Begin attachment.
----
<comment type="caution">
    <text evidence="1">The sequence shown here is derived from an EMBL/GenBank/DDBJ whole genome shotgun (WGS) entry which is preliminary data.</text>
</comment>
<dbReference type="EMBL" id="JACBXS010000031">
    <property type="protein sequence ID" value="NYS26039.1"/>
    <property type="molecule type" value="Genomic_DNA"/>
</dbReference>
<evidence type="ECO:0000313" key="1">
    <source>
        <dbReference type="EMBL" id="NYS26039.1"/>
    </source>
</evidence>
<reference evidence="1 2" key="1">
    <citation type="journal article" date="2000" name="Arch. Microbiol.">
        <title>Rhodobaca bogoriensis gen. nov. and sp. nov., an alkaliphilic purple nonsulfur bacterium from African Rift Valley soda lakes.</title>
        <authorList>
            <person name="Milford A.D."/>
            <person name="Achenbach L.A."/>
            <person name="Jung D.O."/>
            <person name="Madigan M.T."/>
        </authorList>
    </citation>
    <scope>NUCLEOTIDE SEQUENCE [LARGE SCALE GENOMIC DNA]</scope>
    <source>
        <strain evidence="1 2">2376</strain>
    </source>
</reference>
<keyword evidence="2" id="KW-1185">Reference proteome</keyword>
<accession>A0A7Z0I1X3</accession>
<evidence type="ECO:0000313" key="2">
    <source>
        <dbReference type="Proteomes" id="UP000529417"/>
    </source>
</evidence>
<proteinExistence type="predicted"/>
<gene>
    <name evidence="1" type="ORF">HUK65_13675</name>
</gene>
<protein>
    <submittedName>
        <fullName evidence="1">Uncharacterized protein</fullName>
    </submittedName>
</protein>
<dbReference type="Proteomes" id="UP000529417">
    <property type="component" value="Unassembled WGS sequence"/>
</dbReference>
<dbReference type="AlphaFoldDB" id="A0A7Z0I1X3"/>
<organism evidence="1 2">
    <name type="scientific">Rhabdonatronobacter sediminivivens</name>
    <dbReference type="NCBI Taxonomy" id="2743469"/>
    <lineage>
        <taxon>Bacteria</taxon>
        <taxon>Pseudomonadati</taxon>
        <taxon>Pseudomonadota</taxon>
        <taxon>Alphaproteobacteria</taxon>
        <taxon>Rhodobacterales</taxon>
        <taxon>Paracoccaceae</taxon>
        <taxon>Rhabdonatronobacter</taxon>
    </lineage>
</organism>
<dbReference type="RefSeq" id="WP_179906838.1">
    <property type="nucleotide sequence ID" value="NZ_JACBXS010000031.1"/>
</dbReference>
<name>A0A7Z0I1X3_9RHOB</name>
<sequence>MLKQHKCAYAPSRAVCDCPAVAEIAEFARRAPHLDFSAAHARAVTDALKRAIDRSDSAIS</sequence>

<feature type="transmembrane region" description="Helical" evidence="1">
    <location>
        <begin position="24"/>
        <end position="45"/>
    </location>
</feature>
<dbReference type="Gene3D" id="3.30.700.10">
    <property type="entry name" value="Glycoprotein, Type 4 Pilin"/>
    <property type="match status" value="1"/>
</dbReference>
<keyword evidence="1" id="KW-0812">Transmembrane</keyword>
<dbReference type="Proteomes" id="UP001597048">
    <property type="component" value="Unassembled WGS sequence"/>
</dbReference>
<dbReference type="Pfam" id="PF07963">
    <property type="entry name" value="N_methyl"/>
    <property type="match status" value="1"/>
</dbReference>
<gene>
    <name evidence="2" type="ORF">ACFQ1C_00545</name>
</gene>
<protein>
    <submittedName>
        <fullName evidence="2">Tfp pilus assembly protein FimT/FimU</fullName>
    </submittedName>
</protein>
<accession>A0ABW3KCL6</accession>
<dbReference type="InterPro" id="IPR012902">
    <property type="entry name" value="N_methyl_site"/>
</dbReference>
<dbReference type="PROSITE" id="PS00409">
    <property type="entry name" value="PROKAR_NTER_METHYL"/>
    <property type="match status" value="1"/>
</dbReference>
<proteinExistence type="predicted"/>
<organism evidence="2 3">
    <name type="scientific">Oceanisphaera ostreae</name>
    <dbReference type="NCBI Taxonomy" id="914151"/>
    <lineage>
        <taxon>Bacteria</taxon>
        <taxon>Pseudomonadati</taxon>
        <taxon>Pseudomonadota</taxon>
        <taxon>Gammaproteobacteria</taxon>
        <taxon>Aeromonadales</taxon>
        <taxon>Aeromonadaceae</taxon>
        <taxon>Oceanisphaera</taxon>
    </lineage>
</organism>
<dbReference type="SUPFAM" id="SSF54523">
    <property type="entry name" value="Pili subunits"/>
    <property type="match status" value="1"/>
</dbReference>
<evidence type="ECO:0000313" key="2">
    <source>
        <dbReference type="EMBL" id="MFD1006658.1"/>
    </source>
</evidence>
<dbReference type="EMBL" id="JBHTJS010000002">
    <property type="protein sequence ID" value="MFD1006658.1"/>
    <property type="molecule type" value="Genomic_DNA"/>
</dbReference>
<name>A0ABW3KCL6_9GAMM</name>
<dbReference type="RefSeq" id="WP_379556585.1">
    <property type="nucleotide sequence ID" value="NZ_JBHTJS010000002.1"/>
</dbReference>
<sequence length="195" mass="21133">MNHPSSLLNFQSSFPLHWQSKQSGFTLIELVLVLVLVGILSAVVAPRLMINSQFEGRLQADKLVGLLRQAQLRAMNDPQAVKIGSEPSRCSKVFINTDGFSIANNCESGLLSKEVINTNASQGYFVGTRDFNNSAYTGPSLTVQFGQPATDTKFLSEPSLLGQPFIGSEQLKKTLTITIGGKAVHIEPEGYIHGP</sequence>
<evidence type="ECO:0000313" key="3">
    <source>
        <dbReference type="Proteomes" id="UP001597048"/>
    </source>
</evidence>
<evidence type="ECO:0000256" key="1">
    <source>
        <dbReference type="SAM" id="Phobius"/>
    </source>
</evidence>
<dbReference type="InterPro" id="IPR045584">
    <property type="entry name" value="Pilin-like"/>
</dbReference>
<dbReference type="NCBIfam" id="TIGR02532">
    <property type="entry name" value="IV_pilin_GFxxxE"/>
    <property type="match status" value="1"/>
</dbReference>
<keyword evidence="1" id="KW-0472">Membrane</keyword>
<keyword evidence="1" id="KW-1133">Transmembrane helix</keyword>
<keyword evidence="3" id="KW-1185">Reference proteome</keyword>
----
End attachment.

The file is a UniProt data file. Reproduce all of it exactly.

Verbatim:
<comment type="caution">
    <text evidence="1">The sequence shown here is derived from an EMBL/GenBank/DDBJ whole genome shotgun (WGS) entry which is preliminary data.</text>
</comment>
<dbReference type="EMBL" id="JACBXS010000031">
    <property type="protein sequence ID" value="NYS26039.1"/>
    <property type="molecule type" value="Genomic_DNA"/>
</dbReference>
<evidence type="ECO:0000313" key="1">
    <source>
        <dbReference type="EMBL" id="NYS26039.1"/>
    </source>
</evidence>
<reference evidence="1 2" key="1">
    <citation type="journal article" date="2000" name="Arch. Microbiol.">
        <title>Rhodobaca bogoriensis gen. nov. and sp. nov., an alkaliphilic purple nonsulfur bacterium from African Rift Valley soda lakes.</title>
        <authorList>
            <person name="Milford A.D."/>
            <person name="Achenbach L.A."/>
            <person name="Jung D.O."/>
            <person name="Madigan M.T."/>
        </authorList>
    </citation>
    <scope>NUCLEOTIDE SEQUENCE [LARGE SCALE GENOMIC DNA]</scope>
    <source>
        <strain evidence="1 2">2376</strain>
    </source>
</reference>
<keyword evidence="2" id="KW-1185">Reference proteome</keyword>
<accession>A0A7Z0I1X3</accession>
<evidence type="ECO:0000313" key="2">
    <source>
        <dbReference type="Proteomes" id="UP000529417"/>
    </source>
</evidence>
<proteinExistence type="predicted"/>
<gene>
    <name evidence="1" type="ORF">HUK65_13675</name>
</gene>
<protein>
    <submittedName>
        <fullName evidence="1">Uncharacterized protein</fullName>
    </submittedName>
</protein>
<dbReference type="Proteomes" id="UP000529417">
    <property type="component" value="Unassembled WGS sequence"/>
</dbReference>
<dbReference type="AlphaFoldDB" id="A0A7Z0I1X3"/>
<organism evidence="1 2">
    <name type="scientific">Rhabdonatronobacter sediminivivens</name>
    <dbReference type="NCBI Taxonomy" id="2743469"/>
    <lineage>
        <taxon>Bacteria</taxon>
        <taxon>Pseudomonadati</taxon>
        <taxon>Pseudomonadota</taxon>
        <taxon>Alphaproteobacteria</taxon>
        <taxon>Rhodobacterales</taxon>
        <taxon>Paracoccaceae</taxon>
        <taxon>Rhabdonatronobacter</taxon>
    </lineage>
</organism>
<dbReference type="RefSeq" id="WP_179906838.1">
    <property type="nucleotide sequence ID" value="NZ_JACBXS010000031.1"/>
</dbReference>
<name>A0A7Z0I1X3_9RHOB</name>
<sequence>MLKQHKCAYAPSRAVCDCPAVAEIAEFARRAPHLDFSAAHARAVTDALKRAIDRSDSAIS</sequence>

<feature type="transmembrane region" description="Helical" evidence="1">
    <location>
        <begin position="24"/>
        <end position="45"/>
    </location>
</feature>
<dbReference type="Gene3D" id="3.30.700.10">
    <property type="entry name" value="Glycoprotein, Type 4 Pilin"/>
    <property type="match status" value="1"/>
</dbReference>
<keyword evidence="1" id="KW-0812">Transmembrane</keyword>
<dbReference type="Proteomes" id="UP001597048">
    <property type="component" value="Unassembled WGS sequence"/>
</dbReference>
<dbReference type="Pfam" id="PF07963">
    <property type="entry name" value="N_methyl"/>
    <property type="match status" value="1"/>
</dbReference>
<gene>
    <name evidence="2" type="ORF">ACFQ1C_00545</name>
</gene>
<protein>
    <submittedName>
        <fullName evidence="2">Tfp pilus assembly protein FimT/FimU</fullName>
    </submittedName>
</protein>
<accession>A0ABW3KCL6</accession>
<dbReference type="InterPro" id="IPR012902">
    <property type="entry name" value="N_methyl_site"/>
</dbReference>
<dbReference type="PROSITE" id="PS00409">
    <property type="entry name" value="PROKAR_NTER_METHYL"/>
    <property type="match status" value="1"/>
</dbReference>
<proteinExistence type="predicted"/>
<organism evidence="2 3">
    <name type="scientific">Oceanisphaera ostreae</name>
    <dbReference type="NCBI Taxonomy" id="914151"/>
    <lineage>
        <taxon>Bacteria</taxon>
        <taxon>Pseudomonadati</taxon>
        <taxon>Pseudomonadota</taxon>
        <taxon>Gammaproteobacteria</taxon>
        <taxon>Aeromonadales</taxon>
        <taxon>Aeromonadaceae</taxon>
        <taxon>Oceanisphaera</taxon>
    </lineage>
</organism>
<dbReference type="SUPFAM" id="SSF54523">
    <property type="entry name" value="Pili subunits"/>
    <property type="match status" value="1"/>
</dbReference>
<evidence type="ECO:0000313" key="2">
    <source>
        <dbReference type="EMBL" id="MFD1006658.1"/>
    </source>
</evidence>
<dbReference type="EMBL" id="JBHTJS010000002">
    <property type="protein sequence ID" value="MFD1006658.1"/>
    <property type="molecule type" value="Genomic_DNA"/>
</dbReference>
<name>A0ABW3KCL6_9GAMM</name>
<dbReference type="RefSeq" id="WP_379556585.1">
    <property type="nucleotide sequence ID" value="NZ_JBHTJS010000002.1"/>
</dbReference>
<sequence length="195" mass="21133">MNHPSSLLNFQSSFPLHWQSKQSGFTLIELVLVLVLVGILSAVVAPRLMINSQFEGRLQADKLVGLLRQAQLRAMNDPQAVKIGSEPSRCSKVFINTDGFSIANNCESGLLSKEVINTNASQGYFVGTRDFNNSAYTGPSLTVQFGQPATDTKFLSEPSLLGQPFIGSEQLKKTLTITIGGKAVHIEPEGYIHGP</sequence>
<evidence type="ECO:0000313" key="3">
    <source>
        <dbReference type="Proteomes" id="UP001597048"/>
    </source>
</evidence>
<evidence type="ECO:0000256" key="1">
    <source>
        <dbReference type="SAM" id="Phobius"/>
    </source>
</evidence>
<dbReference type="InterPro" id="IPR045584">
    <property type="entry name" value="Pilin-like"/>
</dbReference>
<dbReference type="NCBIfam" id="TIGR02532">
    <property type="entry name" value="IV_pilin_GFxxxE"/>
    <property type="match status" value="1"/>
</dbReference>
<keyword evidence="1" id="KW-0472">Membrane</keyword>
<keyword evidence="1" id="KW-1133">Transmembrane helix</keyword>
<keyword evidence="3" id="KW-1185">Reference proteome</keyword>